Weekly Wire
Weekly Alibi 'Who I Was Supposed To Be'

By W.A. Larson

SEPTEMBER 27, 1999: 

Who I Was Supposed To Be
by Susan Perabo
(Simon & Schuster, hardcover, $20)

Maybe you know baseball. If so, you may recognize the name Susan Perabo as the first woman to play NCAA baseball -- though that's not likely to be your reason to pick up this graphically honest book of short stories. This is Perabo's debut collection of short fiction. They are probably arranged in the preferred reading order, but I've never been one to read short story collections sequentially. The first story I read was "Counting the Ways." If you were not at all affected by or interested in Princess Diana's death, this story will still reach you. The couple in the story have an intricate set of rules that dictate how their relationship functions. But now that Diana is dead, can they resolve their deep monetary conflict over what to do with her dress?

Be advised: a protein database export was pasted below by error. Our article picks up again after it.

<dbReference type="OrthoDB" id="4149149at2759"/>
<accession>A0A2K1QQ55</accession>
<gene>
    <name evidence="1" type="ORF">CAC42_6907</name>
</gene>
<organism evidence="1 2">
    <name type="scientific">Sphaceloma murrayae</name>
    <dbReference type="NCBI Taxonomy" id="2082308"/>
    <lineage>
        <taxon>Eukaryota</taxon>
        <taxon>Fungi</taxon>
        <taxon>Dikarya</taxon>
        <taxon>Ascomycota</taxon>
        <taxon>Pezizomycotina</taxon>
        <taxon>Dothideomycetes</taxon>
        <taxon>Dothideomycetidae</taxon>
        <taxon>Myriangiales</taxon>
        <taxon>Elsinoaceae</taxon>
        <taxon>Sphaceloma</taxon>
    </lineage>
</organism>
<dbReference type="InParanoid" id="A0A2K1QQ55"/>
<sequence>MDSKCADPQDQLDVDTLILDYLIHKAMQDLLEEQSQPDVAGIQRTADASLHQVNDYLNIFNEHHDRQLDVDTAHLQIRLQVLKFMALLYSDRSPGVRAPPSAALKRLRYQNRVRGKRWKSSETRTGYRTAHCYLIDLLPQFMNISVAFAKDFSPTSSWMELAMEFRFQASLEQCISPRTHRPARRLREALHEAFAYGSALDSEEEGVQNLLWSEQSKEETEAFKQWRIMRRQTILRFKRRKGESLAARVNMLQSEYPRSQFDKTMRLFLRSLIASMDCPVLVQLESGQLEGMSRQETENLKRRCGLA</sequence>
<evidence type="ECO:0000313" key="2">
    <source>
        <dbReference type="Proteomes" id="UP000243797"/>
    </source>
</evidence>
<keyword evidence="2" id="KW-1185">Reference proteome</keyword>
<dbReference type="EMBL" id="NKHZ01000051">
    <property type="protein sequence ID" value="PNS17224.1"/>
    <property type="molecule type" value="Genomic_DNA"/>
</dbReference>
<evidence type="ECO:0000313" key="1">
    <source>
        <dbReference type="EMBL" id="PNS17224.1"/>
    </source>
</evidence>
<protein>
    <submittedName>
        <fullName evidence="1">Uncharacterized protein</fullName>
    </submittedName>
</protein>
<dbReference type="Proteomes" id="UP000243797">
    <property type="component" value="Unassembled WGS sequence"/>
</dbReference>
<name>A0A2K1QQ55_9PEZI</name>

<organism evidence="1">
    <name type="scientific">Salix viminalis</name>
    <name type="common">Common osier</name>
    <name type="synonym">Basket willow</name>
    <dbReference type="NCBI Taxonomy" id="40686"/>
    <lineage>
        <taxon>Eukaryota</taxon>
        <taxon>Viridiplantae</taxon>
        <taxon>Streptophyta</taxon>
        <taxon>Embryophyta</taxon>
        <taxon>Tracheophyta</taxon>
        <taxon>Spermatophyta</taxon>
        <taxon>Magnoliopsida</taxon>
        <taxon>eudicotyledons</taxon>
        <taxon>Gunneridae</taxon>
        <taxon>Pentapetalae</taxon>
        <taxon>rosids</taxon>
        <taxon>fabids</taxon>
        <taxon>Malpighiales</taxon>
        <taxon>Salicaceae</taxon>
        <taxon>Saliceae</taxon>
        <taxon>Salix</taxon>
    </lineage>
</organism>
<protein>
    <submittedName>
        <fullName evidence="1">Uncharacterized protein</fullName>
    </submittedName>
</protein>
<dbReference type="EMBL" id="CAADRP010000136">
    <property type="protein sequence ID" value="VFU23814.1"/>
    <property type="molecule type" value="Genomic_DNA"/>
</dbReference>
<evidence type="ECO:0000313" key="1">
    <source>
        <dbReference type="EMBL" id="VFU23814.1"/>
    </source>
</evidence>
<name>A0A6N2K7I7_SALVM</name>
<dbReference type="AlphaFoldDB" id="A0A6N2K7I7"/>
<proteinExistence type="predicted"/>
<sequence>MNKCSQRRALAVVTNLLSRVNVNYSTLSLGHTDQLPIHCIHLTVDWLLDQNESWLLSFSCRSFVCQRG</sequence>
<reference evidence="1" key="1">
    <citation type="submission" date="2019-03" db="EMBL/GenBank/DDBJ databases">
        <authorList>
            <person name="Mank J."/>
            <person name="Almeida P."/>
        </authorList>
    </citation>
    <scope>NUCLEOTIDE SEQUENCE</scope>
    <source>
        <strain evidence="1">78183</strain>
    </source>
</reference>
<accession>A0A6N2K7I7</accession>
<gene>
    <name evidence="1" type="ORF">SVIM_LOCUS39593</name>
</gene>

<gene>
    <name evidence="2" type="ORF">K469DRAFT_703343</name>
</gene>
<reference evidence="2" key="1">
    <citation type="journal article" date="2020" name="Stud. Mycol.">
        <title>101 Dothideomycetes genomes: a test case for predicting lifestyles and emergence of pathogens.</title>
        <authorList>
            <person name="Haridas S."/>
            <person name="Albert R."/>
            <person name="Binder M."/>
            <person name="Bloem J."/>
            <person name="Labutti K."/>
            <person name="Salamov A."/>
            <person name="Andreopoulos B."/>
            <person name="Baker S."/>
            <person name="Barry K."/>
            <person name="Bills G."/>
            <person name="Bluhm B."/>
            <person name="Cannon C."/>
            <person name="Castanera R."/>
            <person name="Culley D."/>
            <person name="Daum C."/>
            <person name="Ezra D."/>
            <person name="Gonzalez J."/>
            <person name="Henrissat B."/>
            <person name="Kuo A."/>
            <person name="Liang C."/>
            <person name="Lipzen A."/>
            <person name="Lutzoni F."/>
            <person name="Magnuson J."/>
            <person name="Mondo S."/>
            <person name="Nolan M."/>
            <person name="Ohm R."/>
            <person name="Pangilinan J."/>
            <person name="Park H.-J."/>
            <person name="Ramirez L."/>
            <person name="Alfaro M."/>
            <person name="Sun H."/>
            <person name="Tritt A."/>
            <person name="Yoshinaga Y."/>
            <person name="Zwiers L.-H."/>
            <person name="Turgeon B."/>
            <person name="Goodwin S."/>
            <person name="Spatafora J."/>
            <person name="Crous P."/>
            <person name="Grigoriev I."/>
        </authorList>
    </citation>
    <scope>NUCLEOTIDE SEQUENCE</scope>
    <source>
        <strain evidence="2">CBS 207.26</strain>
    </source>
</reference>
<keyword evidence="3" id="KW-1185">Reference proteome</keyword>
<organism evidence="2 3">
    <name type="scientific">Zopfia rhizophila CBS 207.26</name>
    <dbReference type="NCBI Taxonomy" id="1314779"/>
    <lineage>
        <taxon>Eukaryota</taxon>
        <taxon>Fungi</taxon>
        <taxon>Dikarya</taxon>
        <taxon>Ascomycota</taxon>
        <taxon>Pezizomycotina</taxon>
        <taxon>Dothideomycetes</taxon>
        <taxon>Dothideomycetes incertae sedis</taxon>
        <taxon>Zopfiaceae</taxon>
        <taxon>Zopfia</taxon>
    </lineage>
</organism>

If "Counting the Ways" doesn't work for you, perhaps Alfred (and his sidekick Bruce Wayne) in "Retirement" will draw you in. "Even as a kid, I found the TV Batman almost unbearably pompous and shallow," Susan Perabo states. For her, Alfred is the most intriguing character. This story is amazingly quiet, bleak, and perfectly fitting.

"Reconstruction" might become a film. Amnesia while unexpected can be convenient. Martin Baker feels it's the best way to prevent the divorce that would end his 30-year marriage. Will it work? Both "Explaining Death to the Dog" and "Gravity" are about discovering how to deal daily with a loss, which leads to unexpected conclusions.

All the stories will grab you, yet if I were to pick a best story, it might be "The Greater Grace of Carlisle." The story is familiar, achingly bittersweet. The title story, about growing pains, is brought on by a horrific chain of events.

These stories will touch, unsettle, and haunt you. As explained by Perabo, "...Each one of these characters -- despite their strange circumstances -- are mirrors and shadows of us all, that they too are spooked by love, crippled by insecurity, desperate for change, and thrilled by possibility."


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